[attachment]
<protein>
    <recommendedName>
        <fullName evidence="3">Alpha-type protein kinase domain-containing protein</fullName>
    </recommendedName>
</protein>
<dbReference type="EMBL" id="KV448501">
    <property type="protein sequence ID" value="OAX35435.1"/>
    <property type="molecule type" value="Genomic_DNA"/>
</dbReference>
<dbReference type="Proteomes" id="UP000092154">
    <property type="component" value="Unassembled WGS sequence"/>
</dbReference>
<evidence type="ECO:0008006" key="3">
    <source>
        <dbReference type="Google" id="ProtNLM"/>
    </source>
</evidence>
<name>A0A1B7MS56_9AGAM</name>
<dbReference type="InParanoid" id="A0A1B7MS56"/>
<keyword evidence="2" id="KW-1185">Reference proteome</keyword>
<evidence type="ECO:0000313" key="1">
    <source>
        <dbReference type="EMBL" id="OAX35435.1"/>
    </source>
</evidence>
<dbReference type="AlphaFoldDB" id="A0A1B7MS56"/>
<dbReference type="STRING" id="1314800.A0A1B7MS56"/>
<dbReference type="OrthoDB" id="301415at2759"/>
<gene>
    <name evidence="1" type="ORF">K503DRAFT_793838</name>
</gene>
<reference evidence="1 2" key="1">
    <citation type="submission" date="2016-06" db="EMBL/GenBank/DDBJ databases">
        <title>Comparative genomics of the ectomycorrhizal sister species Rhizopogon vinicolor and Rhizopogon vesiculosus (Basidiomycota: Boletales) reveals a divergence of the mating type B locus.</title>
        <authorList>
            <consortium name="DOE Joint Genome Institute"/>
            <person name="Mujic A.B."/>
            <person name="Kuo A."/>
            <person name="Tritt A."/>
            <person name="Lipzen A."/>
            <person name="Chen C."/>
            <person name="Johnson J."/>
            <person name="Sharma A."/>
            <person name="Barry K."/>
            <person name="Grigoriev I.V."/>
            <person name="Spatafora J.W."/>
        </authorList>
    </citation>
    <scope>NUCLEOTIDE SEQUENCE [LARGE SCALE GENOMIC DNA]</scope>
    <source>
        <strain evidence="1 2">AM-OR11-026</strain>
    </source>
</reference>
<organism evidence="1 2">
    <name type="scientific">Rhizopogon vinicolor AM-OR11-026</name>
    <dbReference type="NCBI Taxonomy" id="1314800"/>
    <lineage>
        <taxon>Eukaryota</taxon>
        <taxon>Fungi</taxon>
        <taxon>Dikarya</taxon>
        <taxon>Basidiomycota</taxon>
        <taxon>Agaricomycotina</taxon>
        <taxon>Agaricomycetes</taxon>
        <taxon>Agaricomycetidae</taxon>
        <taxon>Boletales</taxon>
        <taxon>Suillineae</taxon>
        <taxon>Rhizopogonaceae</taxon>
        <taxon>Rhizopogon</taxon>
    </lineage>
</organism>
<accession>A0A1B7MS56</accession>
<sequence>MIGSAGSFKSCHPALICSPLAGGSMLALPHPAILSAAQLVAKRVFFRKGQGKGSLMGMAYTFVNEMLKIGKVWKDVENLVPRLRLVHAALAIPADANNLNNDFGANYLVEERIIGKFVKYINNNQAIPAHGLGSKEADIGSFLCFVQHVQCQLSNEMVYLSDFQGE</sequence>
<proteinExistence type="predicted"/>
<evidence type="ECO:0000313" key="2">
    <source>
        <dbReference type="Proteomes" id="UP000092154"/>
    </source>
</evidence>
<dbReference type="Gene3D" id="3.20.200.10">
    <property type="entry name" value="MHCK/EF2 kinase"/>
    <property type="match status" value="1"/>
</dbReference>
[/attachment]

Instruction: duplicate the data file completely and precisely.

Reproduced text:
<protein>
    <recommendedName>
        <fullName evidence="3">Alpha-type protein kinase domain-containing protein</fullName>
    </recommendedName>
</protein>
<dbReference type="EMBL" id="KV448501">
    <property type="protein sequence ID" value="OAX35435.1"/>
    <property type="molecule type" value="Genomic_DNA"/>
</dbReference>
<dbReference type="Proteomes" id="UP000092154">
    <property type="component" value="Unassembled WGS sequence"/>
</dbReference>
<evidence type="ECO:0008006" key="3">
    <source>
        <dbReference type="Google" id="ProtNLM"/>
    </source>
</evidence>
<name>A0A1B7MS56_9AGAM</name>
<dbReference type="InParanoid" id="A0A1B7MS56"/>
<keyword evidence="2" id="KW-1185">Reference proteome</keyword>
<evidence type="ECO:0000313" key="1">
    <source>
        <dbReference type="EMBL" id="OAX35435.1"/>
    </source>
</evidence>
<dbReference type="AlphaFoldDB" id="A0A1B7MS56"/>
<dbReference type="STRING" id="1314800.A0A1B7MS56"/>
<dbReference type="OrthoDB" id="301415at2759"/>
<gene>
    <name evidence="1" type="ORF">K503DRAFT_793838</name>
</gene>
<reference evidence="1 2" key="1">
    <citation type="submission" date="2016-06" db="EMBL/GenBank/DDBJ databases">
        <title>Comparative genomics of the ectomycorrhizal sister species Rhizopogon vinicolor and Rhizopogon vesiculosus (Basidiomycota: Boletales) reveals a divergence of the mating type B locus.</title>
        <authorList>
            <consortium name="DOE Joint Genome Institute"/>
            <person name="Mujic A.B."/>
            <person name="Kuo A."/>
            <person name="Tritt A."/>
            <person name="Lipzen A."/>
            <person name="Chen C."/>
            <person name="Johnson J."/>
            <person name="Sharma A."/>
            <person name="Barry K."/>
            <person name="Grigoriev I.V."/>
            <person name="Spatafora J.W."/>
        </authorList>
    </citation>
    <scope>NUCLEOTIDE SEQUENCE [LARGE SCALE GENOMIC DNA]</scope>
    <source>
        <strain evidence="1 2">AM-OR11-026</strain>
    </source>
</reference>
<organism evidence="1 2">
    <name type="scientific">Rhizopogon vinicolor AM-OR11-026</name>
    <dbReference type="NCBI Taxonomy" id="1314800"/>
    <lineage>
        <taxon>Eukaryota</taxon>
        <taxon>Fungi</taxon>
        <taxon>Dikarya</taxon>
        <taxon>Basidiomycota</taxon>
        <taxon>Agaricomycotina</taxon>
        <taxon>Agaricomycetes</taxon>
        <taxon>Agaricomycetidae</taxon>
        <taxon>Boletales</taxon>
        <taxon>Suillineae</taxon>
        <taxon>Rhizopogonaceae</taxon>
        <taxon>Rhizopogon</taxon>
    </lineage>
</organism>
<accession>A0A1B7MS56</accession>
<sequence>MIGSAGSFKSCHPALICSPLAGGSMLALPHPAILSAAQLVAKRVFFRKGQGKGSLMGMAYTFVNEMLKIGKVWKDVENLVPRLRLVHAALAIPADANNLNNDFGANYLVEERIIGKFVKYINNNQAIPAHGLGSKEADIGSFLCFVQHVQCQLSNEMVYLSDFQGE</sequence>
<proteinExistence type="predicted"/>
<evidence type="ECO:0000313" key="2">
    <source>
        <dbReference type="Proteomes" id="UP000092154"/>
    </source>
</evidence>
<dbReference type="Gene3D" id="3.20.200.10">
    <property type="entry name" value="MHCK/EF2 kinase"/>
    <property type="match status" value="1"/>
</dbReference>